Many constituents have been in touch to express deep concern over the Home Secretary’s plans to strip individuals of their British Citizens without warning. It has been good to hear from so many people, many of whom are contacting their MP for the first time.
I share your concerns; I strongly believe that stripping citizenship undermines the rule of law and is incredibly dangerous. Citizenship is our connection to this country, its history, future, and its institutions – and to democratic principles of which we are rightly proud. It is not something to be taken away lightly. As citizens in a democracy, the stripping of democracy will corrode the rule of law and sovereignty of Parliament and gives government ministers powers to deny their fellow citizens their fundamental right to a fair hearing. This is wrong. What’s more, this Clause is discriminatory – the New Statesman reported that nearly six million people in England and Wales could be affected, including two in every five people from a non-white ethnic minority background.
Frances Webber, the vice-chair of the Institute of Race Relations, said: “This amendment sends the message that certain citizens, despite being born and brought up in the UK and having no other home, remain migrants in this country. Their citizenship, and therefore all their rights, are precarious and contingent”. I believe Frances is right and this proposal is extremely dangerous for our democracy.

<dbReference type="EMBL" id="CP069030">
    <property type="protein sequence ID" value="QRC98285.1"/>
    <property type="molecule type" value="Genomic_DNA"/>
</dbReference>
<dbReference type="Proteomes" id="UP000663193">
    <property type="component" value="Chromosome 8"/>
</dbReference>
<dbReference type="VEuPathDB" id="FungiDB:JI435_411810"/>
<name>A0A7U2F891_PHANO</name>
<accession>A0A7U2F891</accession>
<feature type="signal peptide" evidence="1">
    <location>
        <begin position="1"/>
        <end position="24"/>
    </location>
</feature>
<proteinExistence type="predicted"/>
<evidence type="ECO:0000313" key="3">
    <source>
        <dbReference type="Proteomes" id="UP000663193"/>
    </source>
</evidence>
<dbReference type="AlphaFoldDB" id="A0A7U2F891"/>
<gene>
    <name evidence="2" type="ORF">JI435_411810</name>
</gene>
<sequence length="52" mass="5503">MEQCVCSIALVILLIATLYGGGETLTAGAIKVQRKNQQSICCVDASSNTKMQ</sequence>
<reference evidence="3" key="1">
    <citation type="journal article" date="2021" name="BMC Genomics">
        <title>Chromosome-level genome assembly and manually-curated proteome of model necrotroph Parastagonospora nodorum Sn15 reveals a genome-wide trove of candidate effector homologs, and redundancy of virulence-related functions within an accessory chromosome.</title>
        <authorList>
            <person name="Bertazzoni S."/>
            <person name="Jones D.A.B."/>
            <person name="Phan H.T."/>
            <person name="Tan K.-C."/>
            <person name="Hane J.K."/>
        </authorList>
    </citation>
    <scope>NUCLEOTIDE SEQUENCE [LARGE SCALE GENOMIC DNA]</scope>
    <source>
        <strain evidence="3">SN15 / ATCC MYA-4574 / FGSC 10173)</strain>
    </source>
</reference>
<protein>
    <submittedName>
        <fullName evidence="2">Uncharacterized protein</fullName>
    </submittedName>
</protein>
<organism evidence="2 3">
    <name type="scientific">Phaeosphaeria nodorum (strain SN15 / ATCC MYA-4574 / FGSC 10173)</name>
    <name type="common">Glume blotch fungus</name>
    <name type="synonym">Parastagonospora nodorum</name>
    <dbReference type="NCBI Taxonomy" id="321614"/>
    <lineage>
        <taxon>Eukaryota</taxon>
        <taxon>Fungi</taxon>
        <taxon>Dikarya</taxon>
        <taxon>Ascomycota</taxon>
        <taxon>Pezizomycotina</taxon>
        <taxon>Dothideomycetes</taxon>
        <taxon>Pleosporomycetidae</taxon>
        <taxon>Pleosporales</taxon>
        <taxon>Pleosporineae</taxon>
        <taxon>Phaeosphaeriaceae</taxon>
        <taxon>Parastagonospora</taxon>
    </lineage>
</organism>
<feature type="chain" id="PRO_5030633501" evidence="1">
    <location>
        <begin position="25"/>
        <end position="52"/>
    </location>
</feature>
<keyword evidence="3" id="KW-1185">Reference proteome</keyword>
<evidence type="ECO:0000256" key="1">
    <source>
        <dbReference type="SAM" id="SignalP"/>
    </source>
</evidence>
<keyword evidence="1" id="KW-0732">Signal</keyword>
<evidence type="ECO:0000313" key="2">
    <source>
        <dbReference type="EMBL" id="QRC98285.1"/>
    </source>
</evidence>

For background, Home Office powers to strip British nationals of their citizenship were introduced after the 2005 London bombings, but their use increased under Theresa May’s time as home secretary from 2010, and they were broadened in 2014.
Clause 9 would remove the need for notification altogether in a range of circumstances. It would also be capable of being applied retrospectively to cases where an individual was stripped of citizenship without notice before the clause became law, raising questions about their ability to appeal.
For these reasons, I voted against the Nationality and Borders Bill during its Third Reading in December. However, the Bill passed, and it will now go to the House of Lords where it will be debated at its second reading stage on 5 January.
I will continue to support efforts towards meaningful action to improve the asylum system, support those in need and bring criminal gangs to justice and voting against any proposal seeking to strip people of their citizenship.